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Did Muslim Veils Spark A Mysterious 2013 Massacre In Northwest China

A French reporter is the first Western journalist to get inside the village of Lukqun where in June 2013, 27 people were killed under unclear circumstances before access was shut off.

Armed Police soldiers in Urumqi
Armed Police soldiers in Urumqi
Ursula Gauther

LUKQUN — When a dozen attackers used sabres to kill 34 people last month in the Kunming train station, the Chinese press dubbed it the nation's own "9/11."

Beijing authorities have blamed Uyghur separatists coming from Xinjiang, an autonomous region of northwest China. Not surprisingly, when the Malaysia Airlines plane disappeared with 153 Chinese passengers on board, alleged "Uyghur terrorists" became the target once again.

The picture changes, however, when one heads north to Xinjiang, where ethnic conflicts have shaken the isolated region in recent years, as the Uyghur struggle has come head-to-head with a crushing Chinese military occupation.

Police patrols, tanks, troops and checkpoints are scattered along rural stretches of the ancient Silk Road. The megacity Urumqi, meanwhile, could rightfully be called the capital of video surveillance. After inter-ethnic riots in 2009, thousands of cameras were installed throughout the city's public spaces. On the roads, every 20 meters, security gates film every passing car, bicycle and pedestrian.

It took us some time to find someone who would speak to us, but we finally met Sidik. (His name has been changed.) Since he retired, this former teacher says he feels less controlled, though he cannot stop himself from looking at every person walking by us.

"Spies are everywhere," he says, lowering his voice. "Out of every 5 Uyghur, at least 2 are informers. Why? For money: they can earn 1.800 RMB ($290) per month, plus 300 RMB ($48) everytime they inform on someone."

At every corner, one can begin to identify informers monitoring the pedestrians and reporting anything unusual to the local police. "There is also a bonus for the police officers themselves everytime a "terrorist" is identified," assures Sidik, "But a so-called "terrorist" may be just a petty thief. It can get out of control and young men sometimes do not get out alive."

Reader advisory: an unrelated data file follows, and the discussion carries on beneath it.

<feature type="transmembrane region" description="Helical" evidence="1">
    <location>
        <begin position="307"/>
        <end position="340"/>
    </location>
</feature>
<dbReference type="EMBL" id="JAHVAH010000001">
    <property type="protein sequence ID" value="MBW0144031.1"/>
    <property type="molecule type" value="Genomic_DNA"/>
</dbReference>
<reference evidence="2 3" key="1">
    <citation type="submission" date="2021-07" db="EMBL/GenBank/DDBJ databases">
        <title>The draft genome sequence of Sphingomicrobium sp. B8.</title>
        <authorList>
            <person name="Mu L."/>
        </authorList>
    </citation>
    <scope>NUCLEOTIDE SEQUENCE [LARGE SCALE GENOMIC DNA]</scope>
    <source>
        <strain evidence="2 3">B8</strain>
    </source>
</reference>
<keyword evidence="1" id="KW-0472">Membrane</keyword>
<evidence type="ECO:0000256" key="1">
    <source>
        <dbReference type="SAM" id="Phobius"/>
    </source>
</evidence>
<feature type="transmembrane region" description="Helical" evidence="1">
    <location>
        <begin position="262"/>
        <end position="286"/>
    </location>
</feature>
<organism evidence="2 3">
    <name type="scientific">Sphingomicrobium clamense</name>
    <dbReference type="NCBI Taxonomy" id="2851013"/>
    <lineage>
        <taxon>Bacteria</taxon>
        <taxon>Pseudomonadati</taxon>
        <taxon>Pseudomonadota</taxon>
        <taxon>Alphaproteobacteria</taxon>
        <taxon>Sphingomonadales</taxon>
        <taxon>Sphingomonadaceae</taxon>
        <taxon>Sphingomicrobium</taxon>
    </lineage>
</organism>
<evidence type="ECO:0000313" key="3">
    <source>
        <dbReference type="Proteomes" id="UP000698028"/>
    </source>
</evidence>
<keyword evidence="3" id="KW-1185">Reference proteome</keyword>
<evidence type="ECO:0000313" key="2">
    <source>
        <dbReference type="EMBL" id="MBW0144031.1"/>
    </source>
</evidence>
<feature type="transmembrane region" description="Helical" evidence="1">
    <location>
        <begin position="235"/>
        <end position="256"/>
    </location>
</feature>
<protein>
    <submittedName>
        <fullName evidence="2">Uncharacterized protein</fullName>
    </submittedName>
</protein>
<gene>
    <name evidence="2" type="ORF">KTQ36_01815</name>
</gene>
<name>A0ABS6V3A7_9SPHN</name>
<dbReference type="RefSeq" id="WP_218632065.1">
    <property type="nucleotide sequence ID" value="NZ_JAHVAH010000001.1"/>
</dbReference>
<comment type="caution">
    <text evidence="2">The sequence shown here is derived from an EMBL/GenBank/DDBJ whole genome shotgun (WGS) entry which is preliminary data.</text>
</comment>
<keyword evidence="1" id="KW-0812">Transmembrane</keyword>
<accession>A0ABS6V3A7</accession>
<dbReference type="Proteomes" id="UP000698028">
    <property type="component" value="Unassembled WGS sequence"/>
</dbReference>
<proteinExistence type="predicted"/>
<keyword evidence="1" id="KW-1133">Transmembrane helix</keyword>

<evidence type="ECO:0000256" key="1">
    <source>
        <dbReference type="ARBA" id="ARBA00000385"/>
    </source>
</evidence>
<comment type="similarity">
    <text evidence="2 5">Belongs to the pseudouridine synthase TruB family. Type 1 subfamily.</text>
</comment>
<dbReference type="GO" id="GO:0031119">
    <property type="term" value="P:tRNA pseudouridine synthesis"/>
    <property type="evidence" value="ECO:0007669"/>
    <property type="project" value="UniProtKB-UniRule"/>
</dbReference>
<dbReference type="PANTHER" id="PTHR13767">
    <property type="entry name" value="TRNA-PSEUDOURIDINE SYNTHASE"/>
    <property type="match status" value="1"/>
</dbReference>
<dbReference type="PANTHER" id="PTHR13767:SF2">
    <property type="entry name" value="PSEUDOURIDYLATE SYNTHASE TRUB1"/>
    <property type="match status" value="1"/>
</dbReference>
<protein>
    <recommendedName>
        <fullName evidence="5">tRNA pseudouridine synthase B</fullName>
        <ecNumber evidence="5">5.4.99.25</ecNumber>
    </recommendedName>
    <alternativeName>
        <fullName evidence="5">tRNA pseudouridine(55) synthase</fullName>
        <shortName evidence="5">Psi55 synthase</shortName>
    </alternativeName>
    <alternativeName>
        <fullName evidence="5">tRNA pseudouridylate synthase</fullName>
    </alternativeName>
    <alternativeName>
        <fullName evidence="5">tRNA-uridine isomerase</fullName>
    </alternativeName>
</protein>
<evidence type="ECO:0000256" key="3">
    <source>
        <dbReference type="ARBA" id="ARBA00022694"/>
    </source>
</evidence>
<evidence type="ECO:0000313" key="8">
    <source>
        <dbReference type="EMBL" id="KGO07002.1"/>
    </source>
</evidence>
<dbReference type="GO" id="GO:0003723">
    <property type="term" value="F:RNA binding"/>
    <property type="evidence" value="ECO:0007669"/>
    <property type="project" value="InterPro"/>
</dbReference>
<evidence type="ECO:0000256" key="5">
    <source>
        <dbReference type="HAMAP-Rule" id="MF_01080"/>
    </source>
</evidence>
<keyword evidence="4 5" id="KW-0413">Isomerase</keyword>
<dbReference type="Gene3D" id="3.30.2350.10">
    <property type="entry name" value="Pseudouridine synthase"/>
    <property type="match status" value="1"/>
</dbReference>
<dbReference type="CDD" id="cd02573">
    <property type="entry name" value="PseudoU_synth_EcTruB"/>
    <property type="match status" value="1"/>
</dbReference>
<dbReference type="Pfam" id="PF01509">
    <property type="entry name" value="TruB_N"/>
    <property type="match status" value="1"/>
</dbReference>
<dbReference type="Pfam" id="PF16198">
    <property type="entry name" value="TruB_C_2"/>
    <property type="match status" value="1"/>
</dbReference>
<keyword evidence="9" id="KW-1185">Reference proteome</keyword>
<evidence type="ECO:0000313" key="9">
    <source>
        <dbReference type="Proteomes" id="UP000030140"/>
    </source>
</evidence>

A cover-up in Lukqun?

But there was a major incident ten months ago that until now has gone largely unreported. On June 26, 2013, in the village of Lukqun, southeast of Urumqi, 37 were killed in clashes between locals and the authorities. According to Chinese television, it was an attack led by "fanatical jihadist terrorists" who wanted to "spread hatred and chaos in a pacific region." The media talked about connections to Syrian terrorists but did not mention any ethnic conflict. In the following days and weeks, any foreign journalist who tried to go there was denied access.

Last month, we managed to enter Lukqun, managing to evade the checkpoints that still block access. Once inside the village, nobody wanted to answer our questions at first. Only a young wine-grower nodded when we asked him to confirm the number of casualties. "Many, many villagers were killed," he added.

In another village, a young Uyghur farmer named Emin and another young man recounted the same facts. What they say triggered the attack was the arrest of a group of young women who had gone out in public wearing veils, although it is forbidden to do so by law.

After their husbands came to the police station, the discussion escalated and men from both sides were killed, villagers recount. Other Muslims decided to attack the "pagan", i.e. the Han Chinese officers, before a more widespread rebellion by the locals. Authorities responded by calling in "special forces," led by tanks and helicopters that locals say fired indiscriminately at villagers, killing and injuring dozens. For 10 days, the village was cut off from the rest of the world and nobody heard of this incident.

Foreigners in their own country

The dissident writer Wang Lixiong is one of the rare Han Chinese who knows and loves the people of Xinjiang. A high rate of unemployment, economic marginalization, religious repression and cultural humiliation: these were caused by the political measures Beijing imposed on the region, Wang argues.

The development of the oil industry in the region should have helped the Uyghur but instead, only the Han have benefited from it, prompting even more to come to settle in Xinjiang. In 1949, the Han made up 7% of the whole population. Today, it's nearly 40%.

"If the Chinese authorities continue to antagonize them, there will be even more extremists," says Wang. "Xinjiang risks turning into the Chechnya of China."

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